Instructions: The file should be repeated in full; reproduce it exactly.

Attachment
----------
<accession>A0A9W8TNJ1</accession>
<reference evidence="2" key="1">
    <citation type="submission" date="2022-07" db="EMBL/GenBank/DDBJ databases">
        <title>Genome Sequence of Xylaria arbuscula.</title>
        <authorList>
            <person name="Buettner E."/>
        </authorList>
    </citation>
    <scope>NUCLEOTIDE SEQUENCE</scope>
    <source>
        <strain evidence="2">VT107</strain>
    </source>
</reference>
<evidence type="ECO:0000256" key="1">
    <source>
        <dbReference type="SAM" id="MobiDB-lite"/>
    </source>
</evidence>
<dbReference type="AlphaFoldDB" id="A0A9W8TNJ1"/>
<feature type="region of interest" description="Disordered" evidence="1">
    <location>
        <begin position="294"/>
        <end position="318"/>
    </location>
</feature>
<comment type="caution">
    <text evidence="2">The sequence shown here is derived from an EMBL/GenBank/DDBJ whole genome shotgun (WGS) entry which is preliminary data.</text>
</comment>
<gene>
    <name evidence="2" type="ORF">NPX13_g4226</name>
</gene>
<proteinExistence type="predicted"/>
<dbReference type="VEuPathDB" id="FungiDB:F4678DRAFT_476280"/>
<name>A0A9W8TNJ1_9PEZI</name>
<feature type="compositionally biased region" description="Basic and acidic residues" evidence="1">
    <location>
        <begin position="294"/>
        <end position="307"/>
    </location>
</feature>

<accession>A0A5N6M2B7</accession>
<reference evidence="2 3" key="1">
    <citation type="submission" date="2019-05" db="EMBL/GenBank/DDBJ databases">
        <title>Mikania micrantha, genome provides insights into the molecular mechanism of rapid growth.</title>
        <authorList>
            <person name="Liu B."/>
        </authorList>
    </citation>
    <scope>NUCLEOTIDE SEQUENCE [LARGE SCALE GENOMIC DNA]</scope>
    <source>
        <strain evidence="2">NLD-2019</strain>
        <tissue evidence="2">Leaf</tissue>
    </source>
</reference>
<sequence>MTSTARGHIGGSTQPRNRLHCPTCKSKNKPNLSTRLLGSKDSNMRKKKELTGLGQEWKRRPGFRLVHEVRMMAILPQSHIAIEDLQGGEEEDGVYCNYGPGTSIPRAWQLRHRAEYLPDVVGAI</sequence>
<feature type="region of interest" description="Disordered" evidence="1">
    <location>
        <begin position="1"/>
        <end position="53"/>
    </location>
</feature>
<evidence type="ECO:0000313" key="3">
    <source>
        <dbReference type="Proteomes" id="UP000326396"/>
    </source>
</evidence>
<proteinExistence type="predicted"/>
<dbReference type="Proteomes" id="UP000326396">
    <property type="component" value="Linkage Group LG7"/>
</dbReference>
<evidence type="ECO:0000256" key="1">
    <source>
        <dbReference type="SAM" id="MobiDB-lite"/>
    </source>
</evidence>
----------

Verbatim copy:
<accession>A0A9W8TNJ1</accession>
<reference evidence="2" key="1">
    <citation type="submission" date="2022-07" db="EMBL/GenBank/DDBJ databases">
        <title>Genome Sequence of Xylaria arbuscula.</title>
        <authorList>
            <person name="Buettner E."/>
        </authorList>
    </citation>
    <scope>NUCLEOTIDE SEQUENCE</scope>
    <source>
        <strain evidence="2">VT107</strain>
    </source>
</reference>
<evidence type="ECO:0000256" key="1">
    <source>
        <dbReference type="SAM" id="MobiDB-lite"/>
    </source>
</evidence>
<dbReference type="AlphaFoldDB" id="A0A9W8TNJ1"/>
<feature type="region of interest" description="Disordered" evidence="1">
    <location>
        <begin position="294"/>
        <end position="318"/>
    </location>
</feature>
<comment type="caution">
    <text evidence="2">The sequence shown here is derived from an EMBL/GenBank/DDBJ whole genome shotgun (WGS) entry which is preliminary data.</text>
</comment>
<gene>
    <name evidence="2" type="ORF">NPX13_g4226</name>
</gene>
<proteinExistence type="predicted"/>
<dbReference type="VEuPathDB" id="FungiDB:F4678DRAFT_476280"/>
<name>A0A9W8TNJ1_9PEZI</name>
<feature type="compositionally biased region" description="Basic and acidic residues" evidence="1">
    <location>
        <begin position="294"/>
        <end position="307"/>
    </location>
</feature>

<accession>A0A5N6M2B7</accession>
<reference evidence="2 3" key="1">
    <citation type="submission" date="2019-05" db="EMBL/GenBank/DDBJ databases">
        <title>Mikania micrantha, genome provides insights into the molecular mechanism of rapid growth.</title>
        <authorList>
            <person name="Liu B."/>
        </authorList>
    </citation>
    <scope>NUCLEOTIDE SEQUENCE [LARGE SCALE GENOMIC DNA]</scope>
    <source>
        <strain evidence="2">NLD-2019</strain>
        <tissue evidence="2">Leaf</tissue>
    </source>
</reference>
<sequence>MTSTARGHIGGSTQPRNRLHCPTCKSKNKPNLSTRLLGSKDSNMRKKKELTGLGQEWKRRPGFRLVHEVRMMAILPQSHIAIEDLQGGEEEDGVYCNYGPGTSIPRAWQLRHRAEYLPDVVGAI</sequence>
<feature type="region of interest" description="Disordered" evidence="1">
    <location>
        <begin position="1"/>
        <end position="53"/>
    </location>
</feature>
<evidence type="ECO:0000313" key="3">
    <source>
        <dbReference type="Proteomes" id="UP000326396"/>
    </source>
</evidence>
<proteinExistence type="predicted"/>
<dbReference type="Proteomes" id="UP000326396">
    <property type="component" value="Linkage Group LG7"/>
</dbReference>
<evidence type="ECO:0000256" key="1">
    <source>
        <dbReference type="SAM" id="MobiDB-lite"/>
    </source>
</evidence>